... "It is very appropriate to have it here handy!" Sez I, "Liquor duz more towards makin' the laws of the United States from Caucus to Convention than anything else duz, and it is highly proper to have it here so they can soak the laws in it right off before they lay 'em onto the table or under 'em, or pass 'em onto the people. It is highly ...
— Samantha on the Woman Question • Marietta Holley

... a singular episode in politics. John P. Bigelow, of Boston, had held that office for several years. He had performed the duties acceptably, and there was a difference of opinion in the Democratic Party as to the expediency of a change. The caucus decided to make a change. Upon the announcement of the nomination of Mr. Bolles, Nathaniel Wood, who had been elected a Senator in convention, from the county of Worcester, left the caucus and the next day he resigned his seat in the Senate. His peculiarities did not ...
— Reminiscences of Sixty Years in Public Affairs, Vol. 1 • George Boutwell

... Positively we younger men have no showing when he deigns to enter the beaux list. He is striding upward in his profession, and you know there is no limit to his ambition. Hitherto he had cautiously steered clear of politics, but it is rumoured that a certain caucus will probably tender him the ...
— Infelice • Augusta Jane Evans Wilson

... board of control, board of works; vestry; county council, local board. audience chamber, council chamber, state chamber. cabinet council, privy council; cockpit, convocation, synod, congress, convention, diet, states-general. [formal gathering of members of a council: script] assembly, caucus, conclave, clique, conventicle; meeting, sitting, seance, conference, convention, exhibition, session, palaver, pourparler, durbar[obs3], house; quorum; council fire [N.Am.], powwow [U.S.], primary [U.S.]. meeting, assemblage &c. 72. [person who is member of a ...
— Roget's Thesaurus

... A sect of philosophers who tried to engineer a fusion between the early Christians and the Platonists. The former would not go into the caucus and the combination failed, greatly to the ...
— The Devil's Dictionary • Ambrose Bierce

... Andrew Jackson; South Carolina named the Secretary of War, Calhoun; Kentucky wanted Henry Clay, who had long been speaker of the House of Representatives; the New England states were for John Quincy Adams, the Secretary of State. Finally the usual party caucus of Republican members of Congress nominated Crawford of Georgia, ...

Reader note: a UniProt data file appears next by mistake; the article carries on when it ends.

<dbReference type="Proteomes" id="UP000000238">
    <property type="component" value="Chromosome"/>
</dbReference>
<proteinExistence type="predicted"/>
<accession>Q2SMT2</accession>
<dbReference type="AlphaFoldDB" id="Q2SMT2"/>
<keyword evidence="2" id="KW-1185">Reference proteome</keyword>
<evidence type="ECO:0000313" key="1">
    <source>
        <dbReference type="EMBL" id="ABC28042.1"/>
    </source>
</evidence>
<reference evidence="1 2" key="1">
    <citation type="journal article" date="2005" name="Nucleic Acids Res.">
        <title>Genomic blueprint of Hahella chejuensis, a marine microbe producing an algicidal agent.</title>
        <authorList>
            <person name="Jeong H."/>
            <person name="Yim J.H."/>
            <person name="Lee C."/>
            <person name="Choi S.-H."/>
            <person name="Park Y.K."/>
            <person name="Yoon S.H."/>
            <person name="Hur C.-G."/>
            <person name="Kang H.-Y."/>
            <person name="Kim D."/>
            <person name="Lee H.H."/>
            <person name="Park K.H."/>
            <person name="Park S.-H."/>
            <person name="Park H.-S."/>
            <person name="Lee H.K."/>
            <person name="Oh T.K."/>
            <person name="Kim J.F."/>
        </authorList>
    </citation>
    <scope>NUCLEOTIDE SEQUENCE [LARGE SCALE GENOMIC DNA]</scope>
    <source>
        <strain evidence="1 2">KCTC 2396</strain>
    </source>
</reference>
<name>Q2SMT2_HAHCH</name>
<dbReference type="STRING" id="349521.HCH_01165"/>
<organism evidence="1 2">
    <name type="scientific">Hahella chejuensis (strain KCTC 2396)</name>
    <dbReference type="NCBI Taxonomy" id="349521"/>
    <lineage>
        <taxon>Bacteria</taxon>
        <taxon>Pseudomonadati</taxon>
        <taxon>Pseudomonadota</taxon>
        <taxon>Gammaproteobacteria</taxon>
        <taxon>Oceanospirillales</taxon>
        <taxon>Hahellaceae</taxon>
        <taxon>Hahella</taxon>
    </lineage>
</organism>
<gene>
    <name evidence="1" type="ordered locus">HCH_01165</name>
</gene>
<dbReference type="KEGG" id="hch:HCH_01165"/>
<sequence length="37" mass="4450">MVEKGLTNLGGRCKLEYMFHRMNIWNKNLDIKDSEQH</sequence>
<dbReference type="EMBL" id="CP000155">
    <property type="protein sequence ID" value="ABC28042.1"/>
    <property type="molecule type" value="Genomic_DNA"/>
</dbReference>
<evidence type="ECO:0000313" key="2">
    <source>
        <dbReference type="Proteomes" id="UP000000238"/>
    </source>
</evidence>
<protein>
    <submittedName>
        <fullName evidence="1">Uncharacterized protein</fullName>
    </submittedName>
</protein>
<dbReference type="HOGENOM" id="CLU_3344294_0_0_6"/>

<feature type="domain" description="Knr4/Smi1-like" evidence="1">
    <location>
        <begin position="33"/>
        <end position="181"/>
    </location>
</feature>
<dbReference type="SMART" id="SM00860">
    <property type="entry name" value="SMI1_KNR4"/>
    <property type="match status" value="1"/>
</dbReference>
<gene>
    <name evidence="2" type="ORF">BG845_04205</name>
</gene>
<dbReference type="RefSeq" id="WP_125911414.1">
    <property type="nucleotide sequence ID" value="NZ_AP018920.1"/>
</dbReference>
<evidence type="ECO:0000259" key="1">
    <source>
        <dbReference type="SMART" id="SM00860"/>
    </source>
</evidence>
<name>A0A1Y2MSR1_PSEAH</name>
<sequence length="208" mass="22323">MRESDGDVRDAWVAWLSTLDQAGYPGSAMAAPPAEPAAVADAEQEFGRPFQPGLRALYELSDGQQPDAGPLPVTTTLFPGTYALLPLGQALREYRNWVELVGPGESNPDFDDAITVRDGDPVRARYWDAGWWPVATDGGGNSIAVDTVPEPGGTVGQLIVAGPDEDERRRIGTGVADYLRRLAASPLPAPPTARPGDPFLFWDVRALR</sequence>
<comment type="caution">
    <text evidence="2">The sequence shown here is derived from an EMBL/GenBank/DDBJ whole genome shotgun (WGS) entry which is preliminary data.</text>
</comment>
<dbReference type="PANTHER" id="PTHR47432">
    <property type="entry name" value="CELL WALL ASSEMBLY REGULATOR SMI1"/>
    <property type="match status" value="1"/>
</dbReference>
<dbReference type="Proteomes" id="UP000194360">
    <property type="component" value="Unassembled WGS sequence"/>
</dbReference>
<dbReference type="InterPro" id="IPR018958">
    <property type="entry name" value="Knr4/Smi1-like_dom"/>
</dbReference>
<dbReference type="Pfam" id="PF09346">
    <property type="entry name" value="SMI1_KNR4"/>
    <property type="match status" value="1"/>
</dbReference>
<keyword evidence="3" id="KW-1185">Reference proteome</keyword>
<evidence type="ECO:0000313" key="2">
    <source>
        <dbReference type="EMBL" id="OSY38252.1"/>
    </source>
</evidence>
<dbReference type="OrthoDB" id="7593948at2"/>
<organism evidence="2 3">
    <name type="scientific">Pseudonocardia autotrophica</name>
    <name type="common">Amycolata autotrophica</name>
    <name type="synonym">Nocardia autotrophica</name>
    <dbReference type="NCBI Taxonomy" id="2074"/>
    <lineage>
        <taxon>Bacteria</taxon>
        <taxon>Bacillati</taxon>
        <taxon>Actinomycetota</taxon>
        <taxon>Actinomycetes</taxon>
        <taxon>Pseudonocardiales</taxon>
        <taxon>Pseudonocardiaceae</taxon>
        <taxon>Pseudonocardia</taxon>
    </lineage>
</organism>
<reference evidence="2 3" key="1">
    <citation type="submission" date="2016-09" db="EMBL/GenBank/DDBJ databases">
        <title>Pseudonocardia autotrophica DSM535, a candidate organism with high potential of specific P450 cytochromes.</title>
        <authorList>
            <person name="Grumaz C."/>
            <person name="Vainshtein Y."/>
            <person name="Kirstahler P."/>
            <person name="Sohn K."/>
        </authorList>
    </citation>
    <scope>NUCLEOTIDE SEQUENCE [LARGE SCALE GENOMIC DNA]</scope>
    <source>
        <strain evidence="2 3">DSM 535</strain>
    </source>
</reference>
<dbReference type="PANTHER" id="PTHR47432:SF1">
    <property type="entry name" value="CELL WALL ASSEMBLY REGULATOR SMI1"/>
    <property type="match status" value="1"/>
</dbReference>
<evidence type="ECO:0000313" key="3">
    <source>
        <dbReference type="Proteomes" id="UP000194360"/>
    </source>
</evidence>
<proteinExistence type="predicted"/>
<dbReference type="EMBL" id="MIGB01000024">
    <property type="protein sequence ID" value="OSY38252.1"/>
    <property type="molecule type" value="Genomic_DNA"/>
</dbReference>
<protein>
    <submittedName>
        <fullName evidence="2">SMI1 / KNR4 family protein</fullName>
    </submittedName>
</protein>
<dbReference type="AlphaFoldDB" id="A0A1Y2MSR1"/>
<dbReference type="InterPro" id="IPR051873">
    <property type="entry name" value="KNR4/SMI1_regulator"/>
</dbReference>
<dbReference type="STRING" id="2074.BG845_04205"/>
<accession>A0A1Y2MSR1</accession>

— A Brief History of the United States • John Bach McMaster

... observers predicted. The relation between officer and soldier is something so different in kind from anything which civil life has to offer, that it has proved almost impossible to transfer methods or maxims from the one to the other. If a regiment is merely a caucus, and the colonel the chairman,—or merely a fire-company, and the colonel the foreman,—or merely a prayer-meeting, and the colonel the moderator,—or merely a bar-room, and the colonel the landlord,—then the failure ...
— The Atlantic Monthly, Volume 14, No. 83, September, 1864 • Various

... my grinstuns, distributed at a loggin' bee, a raisin' bee, or a campaign caucus, ware there's a lot of haxes to grind, can make more fun than the Scott Act'll spile in a month. But silence is silence 'twixt partners, which I opes you and me is ...
— Two Knapsacks - A Novel of Canadian Summer Life • John Campbell

... fact that when a woman is on the throne the country is ruled by men, and therefore ruled badly; whereas when a man is on the throne, the country is ruled by women, and therefore ruled well. The suffragets would degrade women from being rulers to being voters, mere politicians, the drudges of the caucus and the polling booth. We should lose our influence completely under such a state of affairs. The New Zealand women have the vote. What is the result? No poet ever makes a New Zealand woman his heroine. One might as well be romantic about ...
— Press Cuttings • George Bernard Shaw

... Bard of the Barrow, "Knocks 'em in the Old Kent Road,"—and elsewhere—with well-deserved success. As is ever the case with the works of genuine genius, "liberal applications lie" in his "patter" songs, the enjoyment of which need by no means be confined to the Coster and his chums. For example, at Caucus-Conferences and places where they sing—and shout—the following might be ...